The rocket blasts will stop—at least for now—and the Shia muslims that comprise the Houthi coalition are expressing an interest in a broader cease fire agreement with the Saudi forces that they have been pitted against in bloody and desperate battles that have brought the already impoverished nation to its knees.
The announcement comes following demands from the United Nations, and Houthi rebels have agreed to stop shelling Saudi Arabia and the United Arab Emirates in response. But it remains to be seen whether the Saudi crown will relent in its efforts to transform Yemen into a docile puppet state. Already, Saudi Arabia is responsible for numerous documented war crimes, many doled out in official orders. On at least three occasions they attacked Doctors Without Borders, threatening the lives of Western aid workers.
But there are some signs of progress. Despite a round of negotiations failing in September with Houthis refusing to attend, both parties seem willing to come to the table this time.
Speaking to the UN Security Council, UN special envoy Martin Griffiths had this to say:
“I have received firm assurances from the leadership of the Yemeni parties … that they are committed to attending these consultations. I believe they are genuine.”
Senator Rand Paul calls for Saudi arms deals to be rescinded
“Really, the only thing they understand over there is strength. I think they will see sanctions as weakness on the part of the president and if the president wants to act strongly he should cut off the arms sale,” Senator Paul said.
Last week, Secretary Pompeo warned the Saudi government to stop bombing civilians. There have been 200 bombing campaign on residential areas since then according to Paul.
The war crimes of Saudi Arabia
Yemen has faced one of the worst famines in years and the Saudis are largely responsible for causing it. Saudi forces had blockaded all Yemeni ports and the result was devastating. Human rights groups reported that 78% of Yemen’s population was struggling to eat, find clean water, and medical supplies.
While aid ships have been allowed to pass through the blockade, there’s simply not enough supplies on these boats to furnish all of the noncombatants with what they need. Since the blockade has restricted refined fuel from entering the region, these people have little recourse other than to tough it out during the struggle. Fleeing is not an option.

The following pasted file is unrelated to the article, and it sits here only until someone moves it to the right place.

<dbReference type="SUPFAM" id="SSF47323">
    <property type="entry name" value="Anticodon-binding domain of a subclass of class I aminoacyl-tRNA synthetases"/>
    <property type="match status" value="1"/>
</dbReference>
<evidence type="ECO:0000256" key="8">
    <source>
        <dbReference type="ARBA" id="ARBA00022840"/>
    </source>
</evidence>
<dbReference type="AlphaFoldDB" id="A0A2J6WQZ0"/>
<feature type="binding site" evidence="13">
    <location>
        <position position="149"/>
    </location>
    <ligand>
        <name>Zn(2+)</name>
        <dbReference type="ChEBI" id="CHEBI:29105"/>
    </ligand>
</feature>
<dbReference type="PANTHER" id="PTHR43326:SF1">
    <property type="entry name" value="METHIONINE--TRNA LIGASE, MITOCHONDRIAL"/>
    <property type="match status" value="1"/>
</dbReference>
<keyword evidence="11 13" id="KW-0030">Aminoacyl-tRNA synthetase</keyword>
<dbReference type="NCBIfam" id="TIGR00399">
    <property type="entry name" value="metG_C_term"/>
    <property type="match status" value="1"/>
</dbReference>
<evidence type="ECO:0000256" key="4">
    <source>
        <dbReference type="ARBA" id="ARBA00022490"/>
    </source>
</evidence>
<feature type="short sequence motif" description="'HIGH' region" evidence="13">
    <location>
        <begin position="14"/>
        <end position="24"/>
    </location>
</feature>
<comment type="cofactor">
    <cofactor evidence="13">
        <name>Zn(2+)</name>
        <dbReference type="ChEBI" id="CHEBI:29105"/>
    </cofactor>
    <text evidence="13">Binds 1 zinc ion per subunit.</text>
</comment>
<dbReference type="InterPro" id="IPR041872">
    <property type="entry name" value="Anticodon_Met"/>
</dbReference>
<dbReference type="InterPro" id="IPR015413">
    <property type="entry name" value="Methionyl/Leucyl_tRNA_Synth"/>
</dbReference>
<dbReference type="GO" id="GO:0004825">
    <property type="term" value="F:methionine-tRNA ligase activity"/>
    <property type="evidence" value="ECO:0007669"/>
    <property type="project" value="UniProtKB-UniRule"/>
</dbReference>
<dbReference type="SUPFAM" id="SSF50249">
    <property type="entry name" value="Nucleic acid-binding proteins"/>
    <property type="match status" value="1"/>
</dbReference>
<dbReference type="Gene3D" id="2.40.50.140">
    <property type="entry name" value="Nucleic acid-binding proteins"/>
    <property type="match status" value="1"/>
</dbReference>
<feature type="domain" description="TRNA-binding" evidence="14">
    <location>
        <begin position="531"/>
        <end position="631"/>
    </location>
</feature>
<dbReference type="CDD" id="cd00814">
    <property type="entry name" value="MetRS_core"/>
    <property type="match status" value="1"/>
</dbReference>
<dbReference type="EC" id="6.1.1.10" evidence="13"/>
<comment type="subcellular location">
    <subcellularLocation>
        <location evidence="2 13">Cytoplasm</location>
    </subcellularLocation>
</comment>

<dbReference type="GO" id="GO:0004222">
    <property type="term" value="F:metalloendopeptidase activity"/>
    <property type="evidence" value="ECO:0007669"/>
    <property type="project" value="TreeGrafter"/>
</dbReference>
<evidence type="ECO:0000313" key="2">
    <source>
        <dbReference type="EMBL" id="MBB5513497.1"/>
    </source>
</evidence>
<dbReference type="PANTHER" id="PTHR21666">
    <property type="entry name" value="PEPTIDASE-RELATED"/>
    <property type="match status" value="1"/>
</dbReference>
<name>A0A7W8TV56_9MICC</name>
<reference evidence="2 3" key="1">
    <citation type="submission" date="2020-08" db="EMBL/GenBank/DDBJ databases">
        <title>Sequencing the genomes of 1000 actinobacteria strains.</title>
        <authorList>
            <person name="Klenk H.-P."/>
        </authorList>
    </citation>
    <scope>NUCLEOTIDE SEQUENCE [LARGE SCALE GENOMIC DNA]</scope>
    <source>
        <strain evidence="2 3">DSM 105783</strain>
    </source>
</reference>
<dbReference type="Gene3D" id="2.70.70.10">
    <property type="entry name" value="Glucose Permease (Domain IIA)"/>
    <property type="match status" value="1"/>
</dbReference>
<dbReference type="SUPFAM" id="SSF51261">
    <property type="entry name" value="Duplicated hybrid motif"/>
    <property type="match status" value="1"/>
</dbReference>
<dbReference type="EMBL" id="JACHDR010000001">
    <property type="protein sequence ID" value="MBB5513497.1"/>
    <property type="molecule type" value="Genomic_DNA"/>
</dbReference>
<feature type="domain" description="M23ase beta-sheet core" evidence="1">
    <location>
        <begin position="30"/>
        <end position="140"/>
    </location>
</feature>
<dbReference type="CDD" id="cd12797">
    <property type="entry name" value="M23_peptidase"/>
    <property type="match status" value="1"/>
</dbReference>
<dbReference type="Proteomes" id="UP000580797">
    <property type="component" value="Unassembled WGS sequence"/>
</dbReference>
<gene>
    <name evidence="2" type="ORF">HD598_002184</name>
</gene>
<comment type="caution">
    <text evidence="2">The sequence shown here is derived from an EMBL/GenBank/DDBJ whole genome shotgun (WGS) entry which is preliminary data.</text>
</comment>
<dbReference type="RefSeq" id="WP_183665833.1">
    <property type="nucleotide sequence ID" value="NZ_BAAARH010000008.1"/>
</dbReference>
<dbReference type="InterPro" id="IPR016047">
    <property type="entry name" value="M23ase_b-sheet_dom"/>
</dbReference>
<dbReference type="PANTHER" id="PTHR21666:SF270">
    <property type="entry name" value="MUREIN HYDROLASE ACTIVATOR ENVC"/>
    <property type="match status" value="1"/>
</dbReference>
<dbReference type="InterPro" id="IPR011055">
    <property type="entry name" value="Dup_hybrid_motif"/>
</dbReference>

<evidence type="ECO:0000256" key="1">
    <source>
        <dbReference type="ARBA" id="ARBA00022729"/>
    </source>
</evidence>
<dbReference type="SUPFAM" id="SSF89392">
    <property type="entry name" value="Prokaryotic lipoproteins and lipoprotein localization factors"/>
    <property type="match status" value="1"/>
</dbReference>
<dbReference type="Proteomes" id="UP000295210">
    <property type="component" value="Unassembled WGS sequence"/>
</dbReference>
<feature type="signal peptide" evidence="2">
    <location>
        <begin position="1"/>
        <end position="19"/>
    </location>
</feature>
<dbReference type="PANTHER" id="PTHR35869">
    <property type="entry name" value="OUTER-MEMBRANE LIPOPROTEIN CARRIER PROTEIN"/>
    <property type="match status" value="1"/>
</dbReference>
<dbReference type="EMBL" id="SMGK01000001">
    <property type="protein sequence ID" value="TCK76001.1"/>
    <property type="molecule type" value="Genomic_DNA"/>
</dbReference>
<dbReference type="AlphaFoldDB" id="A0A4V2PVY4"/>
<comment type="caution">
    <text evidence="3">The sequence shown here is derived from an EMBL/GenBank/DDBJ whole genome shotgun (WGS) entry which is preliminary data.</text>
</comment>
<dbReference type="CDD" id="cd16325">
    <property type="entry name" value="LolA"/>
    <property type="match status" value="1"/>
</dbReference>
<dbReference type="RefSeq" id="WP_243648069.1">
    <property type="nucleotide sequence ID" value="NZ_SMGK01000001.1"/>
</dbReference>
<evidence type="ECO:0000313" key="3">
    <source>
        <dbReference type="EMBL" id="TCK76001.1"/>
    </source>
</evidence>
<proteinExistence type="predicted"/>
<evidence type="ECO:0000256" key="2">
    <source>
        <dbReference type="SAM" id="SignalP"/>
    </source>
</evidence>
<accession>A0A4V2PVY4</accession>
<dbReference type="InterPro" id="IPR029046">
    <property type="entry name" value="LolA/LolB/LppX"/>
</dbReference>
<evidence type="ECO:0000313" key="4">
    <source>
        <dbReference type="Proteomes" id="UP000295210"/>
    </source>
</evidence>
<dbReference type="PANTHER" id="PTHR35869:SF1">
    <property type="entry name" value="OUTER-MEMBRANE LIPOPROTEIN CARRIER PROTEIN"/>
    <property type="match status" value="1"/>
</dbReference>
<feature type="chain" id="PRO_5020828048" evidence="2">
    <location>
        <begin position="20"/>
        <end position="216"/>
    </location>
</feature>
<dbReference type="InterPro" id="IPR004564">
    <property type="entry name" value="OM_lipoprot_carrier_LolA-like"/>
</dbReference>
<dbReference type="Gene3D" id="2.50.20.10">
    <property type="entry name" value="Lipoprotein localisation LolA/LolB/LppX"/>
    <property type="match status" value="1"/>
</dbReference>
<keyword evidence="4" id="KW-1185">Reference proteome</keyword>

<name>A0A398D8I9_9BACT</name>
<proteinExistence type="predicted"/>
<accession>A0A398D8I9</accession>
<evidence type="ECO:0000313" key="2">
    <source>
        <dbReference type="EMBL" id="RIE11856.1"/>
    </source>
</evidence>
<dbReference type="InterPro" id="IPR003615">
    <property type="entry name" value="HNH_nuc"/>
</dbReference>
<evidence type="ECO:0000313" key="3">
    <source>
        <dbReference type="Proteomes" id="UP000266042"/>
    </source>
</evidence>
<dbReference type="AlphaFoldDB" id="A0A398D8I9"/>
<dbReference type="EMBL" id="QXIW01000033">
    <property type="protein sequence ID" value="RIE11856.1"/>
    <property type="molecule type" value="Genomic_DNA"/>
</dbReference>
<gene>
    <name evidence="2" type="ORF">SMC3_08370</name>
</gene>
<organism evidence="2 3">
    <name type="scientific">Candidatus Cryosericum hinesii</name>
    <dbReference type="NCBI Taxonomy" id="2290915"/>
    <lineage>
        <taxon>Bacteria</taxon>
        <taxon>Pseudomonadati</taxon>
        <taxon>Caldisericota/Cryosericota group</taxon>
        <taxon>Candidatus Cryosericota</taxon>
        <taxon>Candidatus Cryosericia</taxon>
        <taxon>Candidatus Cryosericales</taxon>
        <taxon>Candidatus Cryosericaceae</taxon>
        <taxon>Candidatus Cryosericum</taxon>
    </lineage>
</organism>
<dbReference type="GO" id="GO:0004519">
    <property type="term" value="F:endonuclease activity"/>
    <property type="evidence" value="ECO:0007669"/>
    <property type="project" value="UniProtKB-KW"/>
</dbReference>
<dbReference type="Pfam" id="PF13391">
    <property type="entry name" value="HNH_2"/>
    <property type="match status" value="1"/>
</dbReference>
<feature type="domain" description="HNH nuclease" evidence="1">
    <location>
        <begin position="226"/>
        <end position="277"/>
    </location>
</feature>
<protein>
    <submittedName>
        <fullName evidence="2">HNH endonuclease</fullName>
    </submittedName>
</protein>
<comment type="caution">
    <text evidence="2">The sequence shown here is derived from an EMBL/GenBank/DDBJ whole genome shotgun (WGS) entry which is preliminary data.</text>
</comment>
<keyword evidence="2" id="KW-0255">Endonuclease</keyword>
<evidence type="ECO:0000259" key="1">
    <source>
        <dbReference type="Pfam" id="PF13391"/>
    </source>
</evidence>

On at least one occasion, Saudi forces bombed an airport to prevent NGOs from using it to provide aid. Severe shortages of food have resulted in 13 million people living in conditions of famine and the severe shortage of potable water has caused a cholera outbreak. According to UNICEF, every 10 minutes a child dies in Yemen as a result of preventable diseases that are left untreated due to the blockade and war.
Saudi forces have repeatedly and explicitly engaged in war crimes that violate the laws of war including targeting, in official orders, the entire city of Sa’dah rather than pinpointing separate legitimate military targets.
From an American perspective, this is perhaps the most horrendous feature of the conflict. It isn’t Saudi-made bombs that are being used for this purpose, but arms that they purchased from the United States. By no means did we intend for these weapons to be used with such complete disregard for human life and the Saudi atrocities violate the most basic human principles of honor. The Trump administration is on record condemning the use of our weapons to wreak such chaos to noncombatants.
Following an airstrike that struck an ambulance being operated by Doctors Without Borders, the French NGO issued the following statement:
“The way war is being waged in Yemen is causing enormous suffering and shows that the warring parties do not recognise or respect the protected status of hospitals and medical facilities. We witness the devastating consequences of this on people trapped in conflict zones on a daily basis. Nothing has been spared – not even hospitals, even though medical facilities are explicitly protected by international humanitarian law.”
In response, Saudi Arabia told aid workers to leave the region.
Secret prison facilities have been set up throughout the United Arab Emirates and the Saudi coalition has spirited away religious scholars for detention and torture. In one instance, a video of a dead torture victim was leaked to the press.
More migrants or more effort, the West must decide
This is another Middle East dispute that we decided to dip our toes in foolishly, and maybe we’ll never learn. But if the United States and the Western coalition that has been providing arms to Saudi Arabia don’t figure out a plan to stop this behavior from the House of Saud, there’s no telling what happens when Saudi Arabia gets bored with their new toy. In the worst case, an openly armed conflict between Iran and Saudi Arabia might not be too far off. The Middle East is a powderkeg and these conflicts are just a sideshow at present.
Rather than repeatedly sparking the match, its time for Western leaders to douse the flames.